AOL to acquire Time Warner

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America Online, Dulles, Va., will acquire Time Warner, New York, in a deal valued at $184 billion--the largest corporate merger to date and the first time an Internet company has acquired a blue-chip "old media" company with properties in publishing, cable, movies and music. In the deal announced today, AOL shareholders will own 55% of AOL Time Warner Inc. even though AOL accounts for only 20% of the new entity's revenue. The agreement, expected to close by the end of the year, gives AOL a wealth of content to distribute across its network, while it opens up new territory for Time Warner to make that content (CNN, Sports Illustrated and Warner Bros. films, to name a few) available. For both, it stands to spur new cross-marketing opportunities and growth in e-commerce and ad revenues.

It "will drive the growth of advertising across all of our core brands," said AOL Chairman-CEO Steve Case, who will become chairman of the merged company. Time Warner President Richard Parsons, who will become a co-chief operating officer of AOL Time Warner, said the deal "should enhance the revenue growth of advertising for both companies," giving advertisers a "one-stop shop" to reach consumers broadly and via targeting. Time Warner Chairman Gerald M. Levin will become the new company's chief executive, while Time Warner Vice Chairman Ted Turner will be its vice chairman. AOL President-Chief Operating Officer Pittman will be a co-chief operating officer with Mr. Parsons. The 82,000-employee new company will have combined revenue of $40 billion. It will own cable systems reaching more than 20% of U.S. households, making it the second-largest cable carrier, while its Web brands reach some 80% of Internet users. But Mr. Case said the company wouldn't use its size in "any exclusionary way" to squeeze out other content providers.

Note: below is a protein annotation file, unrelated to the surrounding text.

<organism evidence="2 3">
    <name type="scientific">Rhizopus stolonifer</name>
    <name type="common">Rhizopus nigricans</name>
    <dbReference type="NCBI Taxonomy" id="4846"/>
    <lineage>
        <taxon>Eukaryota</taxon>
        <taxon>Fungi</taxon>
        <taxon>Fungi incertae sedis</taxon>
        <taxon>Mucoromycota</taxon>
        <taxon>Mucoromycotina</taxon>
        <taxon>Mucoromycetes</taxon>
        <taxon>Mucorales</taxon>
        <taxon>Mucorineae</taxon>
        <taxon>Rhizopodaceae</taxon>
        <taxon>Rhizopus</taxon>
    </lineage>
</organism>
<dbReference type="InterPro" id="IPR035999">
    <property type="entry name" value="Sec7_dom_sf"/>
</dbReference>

AOL, founded in 1985, has a market value of about $164 billion, and has 20 million subscribers. Time Warner, valued at $97 billion, owns CNN, TBS, HBO, Warner Bros. movies, TV and music studios, and under Time Inc., well-known magazines such as Time, People and Fortune. The deal is expected to go a long way toward correcting what has been perceived as a major failure on Time Warner's part to establish a viable new-media business. Last year, Chief Financial Officer Richard Bressler was named to a new post to develop Time Warner's new-media businesses.

To highlight some of the cross-marketing opportunities the deal opens up, the two companies made several additional announcements today. Those include offering Time Warner's In Style magazine on AOL's service, featuring programming on AOL, giving AOL subscribers access to recordings made by Warner Music artists, and offering AOL members discounts on Time Warner magazine subscriptions and cable services.

Copyright January 2000, Crain Communications Inc.

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